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Author Topic: How many DGPS stations can you receive at the same time?  (Read 1673 times)

Offline ChrisSmolinski

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How many DGPS stations can you receive at the same time?
« on: August 20, 2016, 1446 UTC »
Summer isn't a great time for long wave listening. But it is a good time to get ready for the fall and winter DX season, with construction projects. Not just new antennas, but also new software. I've spent some time this summer working on some apps for decoding DGPS (Differential Global Positioning System) transmitters located in the 285 to 325 kHz band. These stations transmit corrections to GPS signals allowing users to improve accuracy. They also make great DX targets, as each station transmits an ID. The transmissions are sent via FSK at either 100 or 200 baud, and contentiously operate.

I've written several decoders for DGPS, it is built into my MultiMode app for Mac OS X (which decodes a number of other modes as well, like CW, RTTY, PSK31, SSTV, FAX, etc): http://www.blackcatsystems.com/software/cw-rtty-sstv-fax-psk31-packet-decoding-software.html 

I also have dedicated apps for the iPhone/iPad: http://www.blackcatsystems.com/ipad/iPad_iPhone_DGPS_Decoder_App.html and Android: http://www.blackcatsystems.com/droid/dgps.html the latter is also available on the Amazon App store for Kindle Fire devices: https://www.amazon.com/Black-Cat-Systems-DGPS-Decoder/dp/B01KBHX21A/

I realized that an SDR can record the entire DGPS band and save it to an I/Q recording file, which could then be later analyzed. If you record a 50 kHz bandwidth, centered at 305 kHz, you record 280-330 kHz, which nicely encompasses the entire DGPS band.

I've been working on an app to demodulate and decode multiple DGPS transmissions. It is presently an additional window in the mySdrPlayback app for Mac OS X I wrote to analyze and play back SDR recording files: http://www.blackcatsystems.com/software/sdr_iq_recording_playback_program.html (note that it is NOT currently in the release version, so don't download a copy yet if you want to try decoding DGPS transmissions, I hope to get a beta out shortly).

Here is what the software does:

It creates 82 separate demodulators and DGPS decoders. For each of the 41 DGPS frequencies, two sets are created, one for 100 baud and one for 200 baud. This allows different IF filters for each, so they can be optimized.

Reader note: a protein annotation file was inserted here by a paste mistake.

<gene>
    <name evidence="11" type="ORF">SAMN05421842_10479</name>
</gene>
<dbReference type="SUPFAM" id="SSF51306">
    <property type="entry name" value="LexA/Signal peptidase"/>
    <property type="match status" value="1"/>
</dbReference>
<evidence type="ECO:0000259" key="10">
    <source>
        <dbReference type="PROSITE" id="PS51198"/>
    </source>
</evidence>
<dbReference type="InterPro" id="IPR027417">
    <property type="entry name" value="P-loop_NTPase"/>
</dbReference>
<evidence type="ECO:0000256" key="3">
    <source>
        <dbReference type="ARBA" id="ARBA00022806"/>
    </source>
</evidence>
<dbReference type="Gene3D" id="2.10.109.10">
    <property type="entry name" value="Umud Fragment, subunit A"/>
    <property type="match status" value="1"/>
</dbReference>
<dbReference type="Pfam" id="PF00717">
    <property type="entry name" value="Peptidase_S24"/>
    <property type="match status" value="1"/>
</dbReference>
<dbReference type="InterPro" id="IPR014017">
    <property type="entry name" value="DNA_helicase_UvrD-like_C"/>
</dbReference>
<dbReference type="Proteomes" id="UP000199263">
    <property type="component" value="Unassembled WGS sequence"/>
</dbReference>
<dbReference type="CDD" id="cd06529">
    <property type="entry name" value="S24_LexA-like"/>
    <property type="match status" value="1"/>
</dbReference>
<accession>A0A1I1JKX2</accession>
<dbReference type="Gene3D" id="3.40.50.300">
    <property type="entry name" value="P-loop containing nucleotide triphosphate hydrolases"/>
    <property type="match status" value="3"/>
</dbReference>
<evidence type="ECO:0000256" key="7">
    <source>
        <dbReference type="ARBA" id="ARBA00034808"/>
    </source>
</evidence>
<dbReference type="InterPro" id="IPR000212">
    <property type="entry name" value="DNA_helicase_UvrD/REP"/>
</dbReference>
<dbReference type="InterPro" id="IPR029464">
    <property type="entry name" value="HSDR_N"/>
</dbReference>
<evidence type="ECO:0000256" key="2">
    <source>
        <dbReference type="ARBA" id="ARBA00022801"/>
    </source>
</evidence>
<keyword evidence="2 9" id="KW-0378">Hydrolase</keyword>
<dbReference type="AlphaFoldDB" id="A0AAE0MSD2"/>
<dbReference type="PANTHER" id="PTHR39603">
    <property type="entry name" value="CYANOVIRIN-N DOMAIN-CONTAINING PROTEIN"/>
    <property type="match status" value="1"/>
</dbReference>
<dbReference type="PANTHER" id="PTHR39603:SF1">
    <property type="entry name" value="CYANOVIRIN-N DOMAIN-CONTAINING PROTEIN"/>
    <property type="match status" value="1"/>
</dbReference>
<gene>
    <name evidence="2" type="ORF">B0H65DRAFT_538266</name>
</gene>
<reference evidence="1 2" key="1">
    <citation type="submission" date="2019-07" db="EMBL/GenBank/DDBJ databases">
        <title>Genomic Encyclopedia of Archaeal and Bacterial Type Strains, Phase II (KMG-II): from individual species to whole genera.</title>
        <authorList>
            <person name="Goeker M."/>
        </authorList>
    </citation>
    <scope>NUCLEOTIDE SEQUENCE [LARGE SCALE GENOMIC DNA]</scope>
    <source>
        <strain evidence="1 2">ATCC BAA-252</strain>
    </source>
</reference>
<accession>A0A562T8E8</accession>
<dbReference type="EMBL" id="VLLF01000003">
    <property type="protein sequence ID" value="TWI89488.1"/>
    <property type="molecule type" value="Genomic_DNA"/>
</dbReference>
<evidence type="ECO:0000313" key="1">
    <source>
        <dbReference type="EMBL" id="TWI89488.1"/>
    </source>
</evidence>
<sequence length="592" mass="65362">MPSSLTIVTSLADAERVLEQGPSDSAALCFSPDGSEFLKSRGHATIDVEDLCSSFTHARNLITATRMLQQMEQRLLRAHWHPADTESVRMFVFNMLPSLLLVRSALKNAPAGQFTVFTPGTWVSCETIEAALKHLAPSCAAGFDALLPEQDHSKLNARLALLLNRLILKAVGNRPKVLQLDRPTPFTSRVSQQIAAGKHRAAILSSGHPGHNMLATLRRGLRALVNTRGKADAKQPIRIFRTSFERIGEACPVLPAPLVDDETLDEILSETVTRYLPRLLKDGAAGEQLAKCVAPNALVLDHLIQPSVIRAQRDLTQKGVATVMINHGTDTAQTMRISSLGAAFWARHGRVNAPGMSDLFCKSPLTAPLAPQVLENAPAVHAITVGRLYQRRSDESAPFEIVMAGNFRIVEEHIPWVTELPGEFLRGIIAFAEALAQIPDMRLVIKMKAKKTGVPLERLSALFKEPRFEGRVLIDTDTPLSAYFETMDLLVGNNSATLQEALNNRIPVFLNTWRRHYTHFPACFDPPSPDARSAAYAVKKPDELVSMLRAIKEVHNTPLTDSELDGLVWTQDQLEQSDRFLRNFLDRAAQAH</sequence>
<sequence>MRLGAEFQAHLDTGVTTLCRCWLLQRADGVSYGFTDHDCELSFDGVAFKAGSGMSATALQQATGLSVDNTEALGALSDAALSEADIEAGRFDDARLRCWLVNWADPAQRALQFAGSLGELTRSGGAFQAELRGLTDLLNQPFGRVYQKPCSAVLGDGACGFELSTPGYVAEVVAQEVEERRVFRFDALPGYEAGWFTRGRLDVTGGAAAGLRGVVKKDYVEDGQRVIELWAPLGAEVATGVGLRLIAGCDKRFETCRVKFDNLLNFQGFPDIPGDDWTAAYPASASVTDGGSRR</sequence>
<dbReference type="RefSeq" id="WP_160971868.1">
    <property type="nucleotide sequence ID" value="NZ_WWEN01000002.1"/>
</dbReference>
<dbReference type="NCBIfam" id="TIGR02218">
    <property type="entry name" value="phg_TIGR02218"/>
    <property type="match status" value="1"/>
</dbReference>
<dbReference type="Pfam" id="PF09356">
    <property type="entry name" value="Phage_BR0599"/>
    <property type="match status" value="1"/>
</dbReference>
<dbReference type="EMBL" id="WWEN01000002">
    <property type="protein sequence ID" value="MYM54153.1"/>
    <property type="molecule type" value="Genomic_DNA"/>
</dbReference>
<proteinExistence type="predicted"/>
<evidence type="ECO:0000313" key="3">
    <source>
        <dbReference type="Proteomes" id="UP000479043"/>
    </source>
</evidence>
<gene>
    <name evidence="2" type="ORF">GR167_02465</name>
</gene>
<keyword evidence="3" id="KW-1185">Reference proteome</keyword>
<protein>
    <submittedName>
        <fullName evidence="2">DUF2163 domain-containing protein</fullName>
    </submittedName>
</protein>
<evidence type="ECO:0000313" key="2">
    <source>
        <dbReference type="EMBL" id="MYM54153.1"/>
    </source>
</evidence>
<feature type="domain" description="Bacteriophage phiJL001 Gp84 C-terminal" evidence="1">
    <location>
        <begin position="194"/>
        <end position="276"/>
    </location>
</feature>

The recorded I/Q data from the file is read and fed through each demodulator and decoder, in parallel.

Each decoder slides the demodulated audio through a detector which looks for the preamble byte that marks the start of a DGPS message. It does this, rather than just trying to generate bits at this point, to improve detection under noisy conditions, where it is uncertain where bit edges may be. This is computationally more intensive, but helps with weak signals. When a preamble is found, then the entire 30 bit message is demodulated, and the parity (checksum) is computed and compared to what was sent. If it matches, then the message is further checked to weed out some false decodes:

First, the station ID is used to check and see what station was received, and is used to look up the actual frequency this station transmits on. If it does not match the received frequency, the message is discarded.

Second, the baud rate of the message must match the baud rate that beacon uses.

Third, only message types 6 and 9 are accepted, others are discarded. These are the most common message types sent, and I found that decodes of other message types were usually bogus.

Even doing this, there are still some obviously bogus decodes (I think they're bogus, it would be be great to receive India on long wave over a mostly daytime path, but I don't think that is likely to happen). In general, if there is just one decode from a given station, I assume it was most likely due to a corrupted message with so many bit errors that it was not caught by the parity, or by the other checks the software performs. The more decodes of a given station, the more likely I believe it is that the station was actually received.

If a message is accepted as valid, then the timestamp of reception is added to an array for that particular station. That allows me to keep track of the number of decodes of each station.  I am adding the ability to view a list of all of the reception times for messages for a particular station. I have noticed from monitoring these stations in real time that you will usually get several decodes in a row for a station as it fades in, this makes sense, it is much like listening to any DX station, propagation favors reception for a period of time, before the station fades out again. If there are several decodes of a station in a row, then I believe it is more likely that station was actually received, vs just being a series of corrupted messages that have exactly the right bit errors to generate a false decode.